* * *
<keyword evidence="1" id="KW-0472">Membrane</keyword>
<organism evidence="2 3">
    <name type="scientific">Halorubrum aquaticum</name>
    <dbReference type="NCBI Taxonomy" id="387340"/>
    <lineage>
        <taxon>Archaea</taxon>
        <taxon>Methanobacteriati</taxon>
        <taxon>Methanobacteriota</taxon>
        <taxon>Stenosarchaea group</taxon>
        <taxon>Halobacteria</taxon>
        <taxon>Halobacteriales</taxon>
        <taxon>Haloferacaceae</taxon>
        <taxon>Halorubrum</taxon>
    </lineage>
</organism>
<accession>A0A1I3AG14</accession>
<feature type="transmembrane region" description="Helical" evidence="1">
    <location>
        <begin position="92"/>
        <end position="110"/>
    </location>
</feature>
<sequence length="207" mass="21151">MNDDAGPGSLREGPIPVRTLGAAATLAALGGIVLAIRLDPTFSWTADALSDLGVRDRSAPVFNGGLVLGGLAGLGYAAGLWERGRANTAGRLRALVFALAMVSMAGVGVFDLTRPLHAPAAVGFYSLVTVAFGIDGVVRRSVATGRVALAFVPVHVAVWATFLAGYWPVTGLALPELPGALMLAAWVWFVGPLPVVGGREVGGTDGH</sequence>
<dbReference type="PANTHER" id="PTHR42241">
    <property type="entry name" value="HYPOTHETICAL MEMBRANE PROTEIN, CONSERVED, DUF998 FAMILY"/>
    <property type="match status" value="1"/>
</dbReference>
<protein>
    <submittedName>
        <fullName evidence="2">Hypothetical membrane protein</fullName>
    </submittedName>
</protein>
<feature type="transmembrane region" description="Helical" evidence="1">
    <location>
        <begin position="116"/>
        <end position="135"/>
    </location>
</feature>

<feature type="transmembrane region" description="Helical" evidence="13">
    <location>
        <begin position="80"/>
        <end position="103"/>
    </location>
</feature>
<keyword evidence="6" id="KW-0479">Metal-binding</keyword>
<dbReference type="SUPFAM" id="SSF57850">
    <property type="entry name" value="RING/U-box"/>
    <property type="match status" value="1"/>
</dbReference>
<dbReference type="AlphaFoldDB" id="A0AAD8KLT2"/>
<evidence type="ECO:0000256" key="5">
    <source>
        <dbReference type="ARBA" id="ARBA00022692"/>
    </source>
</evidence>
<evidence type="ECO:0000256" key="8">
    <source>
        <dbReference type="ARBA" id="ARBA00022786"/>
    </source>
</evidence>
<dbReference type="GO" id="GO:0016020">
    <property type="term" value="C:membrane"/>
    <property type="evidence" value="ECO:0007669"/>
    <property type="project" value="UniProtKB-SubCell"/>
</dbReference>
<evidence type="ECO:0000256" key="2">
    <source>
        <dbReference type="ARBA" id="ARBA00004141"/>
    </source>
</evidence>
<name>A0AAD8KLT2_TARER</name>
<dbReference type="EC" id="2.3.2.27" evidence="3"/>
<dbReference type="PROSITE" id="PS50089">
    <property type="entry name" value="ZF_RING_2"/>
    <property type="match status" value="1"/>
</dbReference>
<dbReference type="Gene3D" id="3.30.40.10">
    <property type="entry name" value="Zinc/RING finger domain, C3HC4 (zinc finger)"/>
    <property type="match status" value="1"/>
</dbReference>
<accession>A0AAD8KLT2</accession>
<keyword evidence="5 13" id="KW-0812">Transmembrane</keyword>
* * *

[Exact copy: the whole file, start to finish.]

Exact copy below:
<keyword evidence="1" id="KW-0472">Membrane</keyword>
<organism evidence="2 3">
    <name type="scientific">Halorubrum aquaticum</name>
    <dbReference type="NCBI Taxonomy" id="387340"/>
    <lineage>
        <taxon>Archaea</taxon>
        <taxon>Methanobacteriati</taxon>
        <taxon>Methanobacteriota</taxon>
        <taxon>Stenosarchaea group</taxon>
        <taxon>Halobacteria</taxon>
        <taxon>Halobacteriales</taxon>
        <taxon>Haloferacaceae</taxon>
        <taxon>Halorubrum</taxon>
    </lineage>
</organism>
<accession>A0A1I3AG14</accession>
<feature type="transmembrane region" description="Helical" evidence="1">
    <location>
        <begin position="92"/>
        <end position="110"/>
    </location>
</feature>
<sequence length="207" mass="21151">MNDDAGPGSLREGPIPVRTLGAAATLAALGGIVLAIRLDPTFSWTADALSDLGVRDRSAPVFNGGLVLGGLAGLGYAAGLWERGRANTAGRLRALVFALAMVSMAGVGVFDLTRPLHAPAAVGFYSLVTVAFGIDGVVRRSVATGRVALAFVPVHVAVWATFLAGYWPVTGLALPELPGALMLAAWVWFVGPLPVVGGREVGGTDGH</sequence>
<dbReference type="PANTHER" id="PTHR42241">
    <property type="entry name" value="HYPOTHETICAL MEMBRANE PROTEIN, CONSERVED, DUF998 FAMILY"/>
    <property type="match status" value="1"/>
</dbReference>
<protein>
    <submittedName>
        <fullName evidence="2">Hypothetical membrane protein</fullName>
    </submittedName>
</protein>
<feature type="transmembrane region" description="Helical" evidence="1">
    <location>
        <begin position="116"/>
        <end position="135"/>
    </location>
</feature>

<feature type="transmembrane region" description="Helical" evidence="13">
    <location>
        <begin position="80"/>
        <end position="103"/>
    </location>
</feature>
<keyword evidence="6" id="KW-0479">Metal-binding</keyword>
<dbReference type="SUPFAM" id="SSF57850">
    <property type="entry name" value="RING/U-box"/>
    <property type="match status" value="1"/>
</dbReference>
<dbReference type="AlphaFoldDB" id="A0AAD8KLT2"/>
<evidence type="ECO:0000256" key="5">
    <source>
        <dbReference type="ARBA" id="ARBA00022692"/>
    </source>
</evidence>
<evidence type="ECO:0000256" key="8">
    <source>
        <dbReference type="ARBA" id="ARBA00022786"/>
    </source>
</evidence>
<dbReference type="GO" id="GO:0016020">
    <property type="term" value="C:membrane"/>
    <property type="evidence" value="ECO:0007669"/>
    <property type="project" value="UniProtKB-SubCell"/>
</dbReference>
<evidence type="ECO:0000256" key="2">
    <source>
        <dbReference type="ARBA" id="ARBA00004141"/>
    </source>
</evidence>
<name>A0AAD8KLT2_TARER</name>
<dbReference type="EC" id="2.3.2.27" evidence="3"/>
<dbReference type="PROSITE" id="PS50089">
    <property type="entry name" value="ZF_RING_2"/>
    <property type="match status" value="1"/>
</dbReference>
<dbReference type="Gene3D" id="3.30.40.10">
    <property type="entry name" value="Zinc/RING finger domain, C3HC4 (zinc finger)"/>
    <property type="match status" value="1"/>
</dbReference>
<accession>A0AAD8KLT2</accession>
<keyword evidence="5 13" id="KW-0812">Transmembrane</keyword>